How long must dying patients wait for justice? In a recent edition of the Wall Street Journal, Gregory Conko, Director of Food Safety Policy at the Competitive Enterprise Institute, an advocacy group based in Washington DC, wrote an opinion piece entitled, “Sick Patients Need Cutting-Edge Drugs”.
The event that inspired this passionate and demanding article was the death of 13-year old Anna Tomalis. Anna battled a rare form of liver cancer called embryonal sarcoma since September 2005. On August 15, 2008, she lost that battle.
At first, surgery and chemotherapy appeared to have worked for Anna. But in March of this year, her cancer recurred. With a little hard work and research, Anna’s family discovered an experimental drug developed jointly by Ariad and Merck called Deforolimus.
Anna was too sick and too young to be admitted into the clinical trial, but she fought to gain access to the drug on a “compassionate-use” basis. She and her family fought for months.
In 2005, the Wall Street Journal wrote a piece about Kianna Karnes. She was also waiting for the FDA to consider her petition to receive an experimental drug. The Journal proposed “Kianna’s Law” to reform clinical
testing process for drugs to treat life-threatening illnesses.
At a time when numerous “Terri’s Law” proposals were being introduced in the wake of the Terry Schiavo case, countless advocates, concerned friends and family and WSJ staff were wondering, “Where is the government intercession for Kianna Karnes?”
In the aftermath of this article, Bayer and Pfizer (developers of two investigational drugs showing much promise for this particularly deadly cancer) both contacted her doctor almost immediately to discuss the appropriateness of providing the compounds. Mrs. Karnes’ family was also contacted by the Food and Drug Administration (FDA) and was told that the agency stood ready to approve such treatment on an emergency basis.
It came too late. Karnes died the very day the FDA approved her exemption.
The FDA’s Story
According to Conko, new drug approvals by the FDA has fallen dramatically. Last year, just 16 new drugs were approved. This is a shocking number compared to 53 approvals in 1996 and 39 in 1997.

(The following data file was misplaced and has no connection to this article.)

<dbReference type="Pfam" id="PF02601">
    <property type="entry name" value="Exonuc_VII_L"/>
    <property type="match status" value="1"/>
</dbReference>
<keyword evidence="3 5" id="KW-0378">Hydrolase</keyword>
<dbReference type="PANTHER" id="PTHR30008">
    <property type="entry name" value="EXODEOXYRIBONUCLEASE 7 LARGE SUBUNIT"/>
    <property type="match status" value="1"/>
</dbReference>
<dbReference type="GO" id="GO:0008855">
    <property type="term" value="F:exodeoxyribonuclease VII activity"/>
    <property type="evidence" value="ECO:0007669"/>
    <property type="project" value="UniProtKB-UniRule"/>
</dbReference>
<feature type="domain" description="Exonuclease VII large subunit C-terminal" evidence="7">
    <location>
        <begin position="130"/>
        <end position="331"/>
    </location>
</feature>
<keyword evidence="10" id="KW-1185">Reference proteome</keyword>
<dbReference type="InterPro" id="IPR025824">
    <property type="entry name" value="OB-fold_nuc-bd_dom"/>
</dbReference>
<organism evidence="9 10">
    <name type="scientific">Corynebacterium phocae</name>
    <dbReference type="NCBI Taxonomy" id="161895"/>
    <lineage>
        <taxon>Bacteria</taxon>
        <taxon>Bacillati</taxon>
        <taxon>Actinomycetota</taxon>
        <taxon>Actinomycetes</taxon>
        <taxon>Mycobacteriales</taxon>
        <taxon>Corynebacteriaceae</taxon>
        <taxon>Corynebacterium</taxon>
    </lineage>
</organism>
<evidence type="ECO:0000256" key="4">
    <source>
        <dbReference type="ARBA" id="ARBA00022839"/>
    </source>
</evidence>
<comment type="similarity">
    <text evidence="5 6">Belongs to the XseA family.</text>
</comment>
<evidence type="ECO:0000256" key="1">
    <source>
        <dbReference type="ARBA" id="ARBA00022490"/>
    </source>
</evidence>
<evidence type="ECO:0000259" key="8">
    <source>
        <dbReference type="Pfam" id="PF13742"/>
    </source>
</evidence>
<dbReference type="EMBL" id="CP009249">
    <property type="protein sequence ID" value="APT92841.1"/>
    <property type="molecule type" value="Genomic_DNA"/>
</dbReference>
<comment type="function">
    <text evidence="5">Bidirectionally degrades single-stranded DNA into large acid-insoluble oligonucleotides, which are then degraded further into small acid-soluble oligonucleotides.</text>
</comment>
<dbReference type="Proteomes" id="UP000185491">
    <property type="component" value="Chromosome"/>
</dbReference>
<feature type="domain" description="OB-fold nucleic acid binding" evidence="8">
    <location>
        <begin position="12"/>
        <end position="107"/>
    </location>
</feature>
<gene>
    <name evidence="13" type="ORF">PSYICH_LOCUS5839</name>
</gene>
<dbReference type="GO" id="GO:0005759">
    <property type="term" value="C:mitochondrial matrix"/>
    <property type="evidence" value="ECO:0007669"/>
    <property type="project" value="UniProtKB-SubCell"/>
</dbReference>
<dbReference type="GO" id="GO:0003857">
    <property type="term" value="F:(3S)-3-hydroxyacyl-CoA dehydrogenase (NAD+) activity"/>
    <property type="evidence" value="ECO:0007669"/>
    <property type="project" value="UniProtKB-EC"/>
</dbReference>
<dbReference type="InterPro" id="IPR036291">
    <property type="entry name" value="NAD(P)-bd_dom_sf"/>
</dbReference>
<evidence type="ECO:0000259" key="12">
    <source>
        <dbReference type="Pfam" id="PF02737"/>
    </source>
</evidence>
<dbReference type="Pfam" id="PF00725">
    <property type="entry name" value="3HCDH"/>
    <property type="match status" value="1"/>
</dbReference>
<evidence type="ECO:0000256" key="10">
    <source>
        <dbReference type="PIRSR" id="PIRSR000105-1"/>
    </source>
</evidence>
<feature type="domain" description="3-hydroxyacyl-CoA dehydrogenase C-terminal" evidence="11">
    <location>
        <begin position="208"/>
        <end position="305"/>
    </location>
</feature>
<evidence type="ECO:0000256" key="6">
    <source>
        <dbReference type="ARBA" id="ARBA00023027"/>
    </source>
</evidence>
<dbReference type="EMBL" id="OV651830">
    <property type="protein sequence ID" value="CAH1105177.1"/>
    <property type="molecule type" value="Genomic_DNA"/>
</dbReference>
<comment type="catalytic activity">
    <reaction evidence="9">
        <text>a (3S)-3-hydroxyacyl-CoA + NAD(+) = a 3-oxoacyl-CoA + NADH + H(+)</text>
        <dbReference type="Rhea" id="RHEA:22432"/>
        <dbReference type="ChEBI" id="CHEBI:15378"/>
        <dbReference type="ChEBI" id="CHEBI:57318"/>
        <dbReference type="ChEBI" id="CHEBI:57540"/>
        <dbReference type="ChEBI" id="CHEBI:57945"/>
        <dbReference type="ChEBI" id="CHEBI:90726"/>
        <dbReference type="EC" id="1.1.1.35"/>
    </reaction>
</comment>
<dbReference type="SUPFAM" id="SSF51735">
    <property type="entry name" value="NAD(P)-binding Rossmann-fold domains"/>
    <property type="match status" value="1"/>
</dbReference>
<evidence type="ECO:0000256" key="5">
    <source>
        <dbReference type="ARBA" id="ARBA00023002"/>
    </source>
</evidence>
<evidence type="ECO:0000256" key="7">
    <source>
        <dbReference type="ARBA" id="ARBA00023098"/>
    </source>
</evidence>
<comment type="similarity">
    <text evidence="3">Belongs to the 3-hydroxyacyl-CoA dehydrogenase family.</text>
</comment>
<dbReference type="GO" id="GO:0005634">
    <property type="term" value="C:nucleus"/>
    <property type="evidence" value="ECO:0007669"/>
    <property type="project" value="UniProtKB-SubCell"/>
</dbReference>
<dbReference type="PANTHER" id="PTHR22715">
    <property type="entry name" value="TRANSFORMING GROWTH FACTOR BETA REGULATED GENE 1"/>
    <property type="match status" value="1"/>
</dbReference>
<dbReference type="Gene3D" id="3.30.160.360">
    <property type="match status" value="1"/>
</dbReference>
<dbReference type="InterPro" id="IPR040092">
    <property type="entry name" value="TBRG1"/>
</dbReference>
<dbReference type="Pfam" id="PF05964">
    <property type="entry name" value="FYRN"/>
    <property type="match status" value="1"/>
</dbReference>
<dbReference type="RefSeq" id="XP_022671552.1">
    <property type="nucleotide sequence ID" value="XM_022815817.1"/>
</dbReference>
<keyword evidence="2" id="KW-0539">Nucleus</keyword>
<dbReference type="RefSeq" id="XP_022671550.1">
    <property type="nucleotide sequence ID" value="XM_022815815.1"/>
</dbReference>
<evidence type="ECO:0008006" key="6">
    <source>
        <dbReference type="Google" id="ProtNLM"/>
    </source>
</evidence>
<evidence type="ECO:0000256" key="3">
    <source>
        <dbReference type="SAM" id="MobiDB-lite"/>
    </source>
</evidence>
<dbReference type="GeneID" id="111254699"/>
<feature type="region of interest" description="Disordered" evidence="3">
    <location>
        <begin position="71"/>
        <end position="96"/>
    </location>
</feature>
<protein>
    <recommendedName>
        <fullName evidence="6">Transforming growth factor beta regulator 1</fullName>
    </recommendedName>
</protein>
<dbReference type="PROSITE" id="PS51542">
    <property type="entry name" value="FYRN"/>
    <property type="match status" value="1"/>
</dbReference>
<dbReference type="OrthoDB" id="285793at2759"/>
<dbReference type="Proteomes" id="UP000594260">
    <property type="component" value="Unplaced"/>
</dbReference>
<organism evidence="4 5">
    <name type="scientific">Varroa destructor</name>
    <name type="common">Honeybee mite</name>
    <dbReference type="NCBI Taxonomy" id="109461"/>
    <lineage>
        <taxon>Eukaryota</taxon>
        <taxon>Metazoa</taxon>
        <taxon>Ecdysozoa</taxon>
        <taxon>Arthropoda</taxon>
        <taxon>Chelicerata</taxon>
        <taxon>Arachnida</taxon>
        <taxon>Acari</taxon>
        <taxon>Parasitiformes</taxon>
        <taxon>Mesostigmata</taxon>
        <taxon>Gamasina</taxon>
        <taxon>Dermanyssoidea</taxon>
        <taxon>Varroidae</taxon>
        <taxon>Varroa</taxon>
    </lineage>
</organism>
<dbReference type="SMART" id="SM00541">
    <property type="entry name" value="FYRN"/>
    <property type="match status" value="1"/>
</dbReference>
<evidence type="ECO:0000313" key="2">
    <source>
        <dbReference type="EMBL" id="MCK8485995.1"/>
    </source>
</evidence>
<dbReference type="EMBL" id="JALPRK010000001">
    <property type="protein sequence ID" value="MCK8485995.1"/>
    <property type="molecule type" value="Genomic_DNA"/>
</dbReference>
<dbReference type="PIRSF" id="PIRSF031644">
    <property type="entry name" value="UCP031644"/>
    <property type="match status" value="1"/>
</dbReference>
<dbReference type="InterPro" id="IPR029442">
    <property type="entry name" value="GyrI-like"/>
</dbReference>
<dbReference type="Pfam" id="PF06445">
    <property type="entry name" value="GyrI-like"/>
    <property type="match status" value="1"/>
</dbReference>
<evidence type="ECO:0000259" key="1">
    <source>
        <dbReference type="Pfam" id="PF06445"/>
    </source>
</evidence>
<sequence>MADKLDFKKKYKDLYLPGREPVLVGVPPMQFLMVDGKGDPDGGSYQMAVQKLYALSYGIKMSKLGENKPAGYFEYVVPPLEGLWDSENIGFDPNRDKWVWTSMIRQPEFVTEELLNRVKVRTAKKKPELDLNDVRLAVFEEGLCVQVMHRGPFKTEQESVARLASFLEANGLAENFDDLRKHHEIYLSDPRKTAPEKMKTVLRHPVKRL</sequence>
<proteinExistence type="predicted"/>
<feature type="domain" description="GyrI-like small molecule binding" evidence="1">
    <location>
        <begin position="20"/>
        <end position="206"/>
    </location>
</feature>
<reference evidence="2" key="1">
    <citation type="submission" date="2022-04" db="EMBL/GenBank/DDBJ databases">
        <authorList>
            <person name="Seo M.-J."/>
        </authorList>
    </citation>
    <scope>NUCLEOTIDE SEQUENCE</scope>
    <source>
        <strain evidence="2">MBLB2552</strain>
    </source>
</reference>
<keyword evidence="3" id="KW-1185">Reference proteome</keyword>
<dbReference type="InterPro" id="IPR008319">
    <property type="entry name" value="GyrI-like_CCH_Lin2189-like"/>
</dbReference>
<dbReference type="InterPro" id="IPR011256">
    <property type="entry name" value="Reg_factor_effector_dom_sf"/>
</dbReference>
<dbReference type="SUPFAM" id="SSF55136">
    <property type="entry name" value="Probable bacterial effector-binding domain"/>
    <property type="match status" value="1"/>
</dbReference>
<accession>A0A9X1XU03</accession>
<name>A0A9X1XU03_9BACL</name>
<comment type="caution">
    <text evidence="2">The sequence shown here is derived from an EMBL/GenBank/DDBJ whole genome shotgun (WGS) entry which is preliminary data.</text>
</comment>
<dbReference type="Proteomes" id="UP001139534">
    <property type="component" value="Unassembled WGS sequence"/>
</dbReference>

Conko called attention to the heavy fire the FDA has come under after a few “high-profile drug scare”, such as the withdrawal of Vioxx from the market.
Last year, the FDA rejected five new cancer drugs, including one that was voted as safe, 13-4, by a panel of cancer experts. The FDA demanded more testing which may delay approval for three more years.
With this information, one wonders, “Is the FDA playing it too safe?”
Anna’s struggle for an experimental drug ended this past July when she was finally granted access. Unfortunately, this drug also came too late. Anna’s treatment began at the end of July, but she died within weeks.
Despite her declining health, Anna and her family worked closely with two patient- advocate groups, the Abigail Alliance and A Right To Live. The LRG reported on the court case the Abigail Alliance was involved in since 2003 in our April 2008 issue. The Alliance cited “Due process” and argued that terminal ill patients who have run out of options have a constitutional right to try experimental drugs without FDA approval.
The case gained some ground in 2006 when a court of appeals voted in favor of the Alliance, but in January 2008, the case ended unfavorably in the Supreme Court.
Anna worked closely with these organizations to try and improve the compassionate- use process. The Access, Compassion, Care and Ethics for Seriously Ill Patients Act (ACCESS), which was originally introduced in 2005 and was reintroduced in May 2008 (Figure 1), is the fruit of these labors.
The GIST community is not untouched by this kind of tragedy. In late 2006, photographer and GIST patient, Mark Thomas struggled for and won the right to receive an experimental drug on a compassionate-use basis. Mark waited for the drug for months. On Christmas Day 2006, the drug arrived at Mark’s house. Unbeknownst to Mark, who passed away that day, still waiting.
Anna knew that the ACCESS Act would arrive too late to help her, but she continued to fight for it until she could fight no longer. While countless others sit and wait for times to change, Conko asks the supreme question, “Why do terminally ill patients have to wait so long to get access to the only treatments that hold any promise of saving their lives? And why is it not their right to decide?”